, Volume 453, Issue 1, pp 25–36

Feeding patterns of dominant Antarctic copepods: an interplay of diapause, selectivity, and availability of food

  • Anna F. Pasternak
  • Sigrid B. Schnack-Schiel

DOI: 10.1023/A:1013147413136

Cite this article as:
Pasternak, A.F. & Schnack-Schiel, S.B. Hydrobiologia (2001) 453: 25. doi:10.1023/A:1013147413136


Gut contents and feeding activity of five dominant Antarctic copepods (Calanus propinquus, Calanoides acutus, Rhincalanus gigas, Metridia gerlachei and Microcalanus pygmaeus) were studied from samples collected during several cruises of the RV Polarstern to the eastern Weddell Sea. In summer, feeding activity, estimated as percentage of copepods with food in the guts, was high in all the species, and diatoms dominated all gut contents. In winter, C. acutus was trophically inactive, and C. propinquus and R. gigas considerably decreased their feeding activity, while a decrease in feeding of M. gerlachei and M. pygmaeus was less pronounced. Unidentified mass dominated gut contents in winter, supplemented by phytoplankton and protozoans. Prior to the spring bloom, feeding activity of C. acutus was low, with unidentified food predominating, while carnivory was important in actively feeding C. propinquus. Rhincalanus gigas tended to be more carnivorous than C. acutus, however with less feeding activity than C. propinquus. Seasonal changes in feeding patterns are discussed.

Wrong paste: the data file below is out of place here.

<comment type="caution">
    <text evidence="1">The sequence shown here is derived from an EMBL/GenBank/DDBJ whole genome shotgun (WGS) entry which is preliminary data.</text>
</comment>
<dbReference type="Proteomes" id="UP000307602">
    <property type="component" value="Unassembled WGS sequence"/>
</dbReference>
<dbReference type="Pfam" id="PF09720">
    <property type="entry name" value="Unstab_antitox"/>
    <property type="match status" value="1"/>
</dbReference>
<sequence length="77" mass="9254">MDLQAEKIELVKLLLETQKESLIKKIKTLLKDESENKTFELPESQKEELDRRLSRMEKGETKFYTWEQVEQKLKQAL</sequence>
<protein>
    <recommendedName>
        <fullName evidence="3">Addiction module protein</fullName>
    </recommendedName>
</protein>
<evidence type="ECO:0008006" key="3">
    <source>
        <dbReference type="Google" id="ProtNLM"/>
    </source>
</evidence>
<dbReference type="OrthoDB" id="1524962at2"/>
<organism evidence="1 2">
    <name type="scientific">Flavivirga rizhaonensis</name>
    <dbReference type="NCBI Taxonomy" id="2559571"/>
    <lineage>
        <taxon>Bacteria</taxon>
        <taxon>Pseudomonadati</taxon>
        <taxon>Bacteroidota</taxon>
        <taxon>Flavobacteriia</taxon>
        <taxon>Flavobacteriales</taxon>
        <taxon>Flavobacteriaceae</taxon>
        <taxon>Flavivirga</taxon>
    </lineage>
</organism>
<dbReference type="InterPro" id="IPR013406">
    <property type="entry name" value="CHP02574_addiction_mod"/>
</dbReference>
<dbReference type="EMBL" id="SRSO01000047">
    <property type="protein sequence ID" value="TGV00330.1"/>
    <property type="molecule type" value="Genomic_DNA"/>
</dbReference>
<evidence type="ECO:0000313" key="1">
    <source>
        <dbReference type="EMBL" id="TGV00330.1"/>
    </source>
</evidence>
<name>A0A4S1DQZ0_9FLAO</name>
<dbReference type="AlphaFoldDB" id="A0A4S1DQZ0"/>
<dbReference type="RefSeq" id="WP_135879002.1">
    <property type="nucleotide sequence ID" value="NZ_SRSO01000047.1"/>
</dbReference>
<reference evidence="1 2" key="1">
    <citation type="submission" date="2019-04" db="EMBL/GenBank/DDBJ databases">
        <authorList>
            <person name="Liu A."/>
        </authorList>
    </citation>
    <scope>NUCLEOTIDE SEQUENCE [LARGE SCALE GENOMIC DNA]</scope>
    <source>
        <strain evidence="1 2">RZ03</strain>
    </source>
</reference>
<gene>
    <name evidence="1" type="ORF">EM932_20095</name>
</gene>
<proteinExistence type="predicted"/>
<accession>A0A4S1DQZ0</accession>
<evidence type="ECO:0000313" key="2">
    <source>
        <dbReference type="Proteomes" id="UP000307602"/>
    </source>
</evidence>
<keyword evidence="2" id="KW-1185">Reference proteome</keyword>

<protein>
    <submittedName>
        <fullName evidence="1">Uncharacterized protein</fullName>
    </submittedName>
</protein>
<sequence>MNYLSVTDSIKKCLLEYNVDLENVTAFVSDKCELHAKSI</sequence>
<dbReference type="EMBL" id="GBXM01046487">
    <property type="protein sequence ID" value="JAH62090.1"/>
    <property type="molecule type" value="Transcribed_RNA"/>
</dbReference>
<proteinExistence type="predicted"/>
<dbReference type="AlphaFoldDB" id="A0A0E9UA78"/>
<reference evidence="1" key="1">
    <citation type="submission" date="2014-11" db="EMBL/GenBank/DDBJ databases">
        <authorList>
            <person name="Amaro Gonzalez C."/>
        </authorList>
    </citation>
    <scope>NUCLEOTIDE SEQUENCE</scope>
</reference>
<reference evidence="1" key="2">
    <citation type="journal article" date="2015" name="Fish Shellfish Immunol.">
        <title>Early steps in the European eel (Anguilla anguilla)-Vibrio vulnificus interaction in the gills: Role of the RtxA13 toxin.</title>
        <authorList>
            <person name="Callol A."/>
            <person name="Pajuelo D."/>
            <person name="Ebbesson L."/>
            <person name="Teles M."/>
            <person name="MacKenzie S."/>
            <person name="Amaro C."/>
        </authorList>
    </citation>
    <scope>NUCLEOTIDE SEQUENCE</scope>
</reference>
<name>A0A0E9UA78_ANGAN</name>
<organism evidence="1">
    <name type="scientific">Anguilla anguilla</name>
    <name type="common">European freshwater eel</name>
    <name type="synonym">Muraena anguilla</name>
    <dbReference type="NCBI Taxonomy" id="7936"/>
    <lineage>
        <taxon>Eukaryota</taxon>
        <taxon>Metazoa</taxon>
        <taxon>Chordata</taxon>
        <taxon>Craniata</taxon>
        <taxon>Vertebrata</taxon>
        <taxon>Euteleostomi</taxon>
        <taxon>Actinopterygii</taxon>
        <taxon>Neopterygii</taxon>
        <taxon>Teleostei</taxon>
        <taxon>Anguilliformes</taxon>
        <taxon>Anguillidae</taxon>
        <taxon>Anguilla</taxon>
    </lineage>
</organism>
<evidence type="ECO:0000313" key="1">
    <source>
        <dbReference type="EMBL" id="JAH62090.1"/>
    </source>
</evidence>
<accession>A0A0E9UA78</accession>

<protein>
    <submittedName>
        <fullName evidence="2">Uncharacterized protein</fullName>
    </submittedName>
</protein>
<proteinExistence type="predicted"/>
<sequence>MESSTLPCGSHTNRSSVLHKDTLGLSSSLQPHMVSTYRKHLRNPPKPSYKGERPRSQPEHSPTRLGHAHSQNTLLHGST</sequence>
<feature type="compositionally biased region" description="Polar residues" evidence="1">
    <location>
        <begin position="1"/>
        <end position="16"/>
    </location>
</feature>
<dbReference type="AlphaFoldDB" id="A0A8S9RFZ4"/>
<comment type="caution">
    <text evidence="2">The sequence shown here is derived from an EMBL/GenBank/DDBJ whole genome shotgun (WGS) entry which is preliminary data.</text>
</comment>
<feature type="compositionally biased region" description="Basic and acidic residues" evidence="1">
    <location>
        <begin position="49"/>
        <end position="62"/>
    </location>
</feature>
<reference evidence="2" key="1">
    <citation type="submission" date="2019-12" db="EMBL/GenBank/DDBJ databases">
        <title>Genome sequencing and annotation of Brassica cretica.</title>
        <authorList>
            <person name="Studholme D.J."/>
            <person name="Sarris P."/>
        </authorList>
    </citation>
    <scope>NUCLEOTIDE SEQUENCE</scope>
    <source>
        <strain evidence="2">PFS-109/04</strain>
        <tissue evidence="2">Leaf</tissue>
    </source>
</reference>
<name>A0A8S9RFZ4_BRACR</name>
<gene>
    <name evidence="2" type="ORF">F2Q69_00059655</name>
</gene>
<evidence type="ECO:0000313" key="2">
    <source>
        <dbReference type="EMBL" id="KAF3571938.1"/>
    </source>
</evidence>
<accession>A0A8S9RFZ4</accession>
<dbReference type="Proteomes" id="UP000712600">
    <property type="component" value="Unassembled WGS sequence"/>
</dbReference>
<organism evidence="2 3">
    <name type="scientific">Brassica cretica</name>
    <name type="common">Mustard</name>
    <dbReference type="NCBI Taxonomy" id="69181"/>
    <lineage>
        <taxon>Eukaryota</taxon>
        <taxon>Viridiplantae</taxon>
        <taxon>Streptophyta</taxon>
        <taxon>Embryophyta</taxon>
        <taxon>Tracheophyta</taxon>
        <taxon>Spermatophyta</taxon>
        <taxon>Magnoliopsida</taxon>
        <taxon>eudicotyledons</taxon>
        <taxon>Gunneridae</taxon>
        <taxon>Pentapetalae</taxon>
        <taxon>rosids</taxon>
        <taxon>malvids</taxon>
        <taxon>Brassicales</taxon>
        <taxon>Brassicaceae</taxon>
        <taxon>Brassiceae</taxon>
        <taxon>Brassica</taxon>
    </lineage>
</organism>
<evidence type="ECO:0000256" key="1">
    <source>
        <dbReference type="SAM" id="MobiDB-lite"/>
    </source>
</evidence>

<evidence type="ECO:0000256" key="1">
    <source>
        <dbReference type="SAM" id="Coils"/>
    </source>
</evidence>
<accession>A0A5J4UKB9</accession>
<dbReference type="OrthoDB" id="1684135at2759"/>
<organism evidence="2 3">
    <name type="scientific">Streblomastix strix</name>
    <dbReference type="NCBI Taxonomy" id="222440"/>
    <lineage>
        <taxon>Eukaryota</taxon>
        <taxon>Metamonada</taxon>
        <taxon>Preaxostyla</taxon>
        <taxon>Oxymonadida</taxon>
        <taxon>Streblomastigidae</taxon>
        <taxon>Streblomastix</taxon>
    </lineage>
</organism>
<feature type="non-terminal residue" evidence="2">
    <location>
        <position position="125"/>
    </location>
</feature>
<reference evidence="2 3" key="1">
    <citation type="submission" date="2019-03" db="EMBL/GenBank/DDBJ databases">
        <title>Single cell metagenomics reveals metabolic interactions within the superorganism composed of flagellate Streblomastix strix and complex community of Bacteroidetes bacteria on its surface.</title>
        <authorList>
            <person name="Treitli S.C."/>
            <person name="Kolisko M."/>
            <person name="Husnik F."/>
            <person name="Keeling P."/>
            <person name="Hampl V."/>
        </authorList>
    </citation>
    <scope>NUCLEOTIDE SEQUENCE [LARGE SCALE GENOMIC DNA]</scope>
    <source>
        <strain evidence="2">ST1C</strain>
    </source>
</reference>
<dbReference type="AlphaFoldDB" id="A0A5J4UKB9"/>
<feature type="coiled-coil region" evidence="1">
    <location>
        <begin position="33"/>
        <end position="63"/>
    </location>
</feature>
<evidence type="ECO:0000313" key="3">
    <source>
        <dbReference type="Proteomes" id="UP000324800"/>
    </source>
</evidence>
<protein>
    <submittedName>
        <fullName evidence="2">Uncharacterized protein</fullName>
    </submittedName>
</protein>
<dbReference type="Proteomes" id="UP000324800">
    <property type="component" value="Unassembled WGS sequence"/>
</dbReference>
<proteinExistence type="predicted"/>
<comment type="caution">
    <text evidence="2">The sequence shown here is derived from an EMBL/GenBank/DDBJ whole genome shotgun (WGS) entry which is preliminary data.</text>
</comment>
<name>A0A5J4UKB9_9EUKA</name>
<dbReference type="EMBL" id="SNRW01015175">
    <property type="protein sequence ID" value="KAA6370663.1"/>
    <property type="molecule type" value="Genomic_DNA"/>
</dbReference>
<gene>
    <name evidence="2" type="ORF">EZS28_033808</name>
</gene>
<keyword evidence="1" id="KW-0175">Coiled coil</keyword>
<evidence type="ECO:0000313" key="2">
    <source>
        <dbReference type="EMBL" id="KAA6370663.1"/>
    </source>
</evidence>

gut content feeding activity Antarctic copepods diapause life cycle strategies 

Copyright information

© Kluwer Academic Publishers 2001

Authors and Affiliations

  • Anna F. Pasternak
    • 1
  • Sigrid B. Schnack-Schiel
    • 2
  1. 1.Institute of OceanologyRussian Academy of ScienceMoscowRussia
  2. 2.Alfred Wegener Institute for Polar and Marine ResearchBremerhavenGermany

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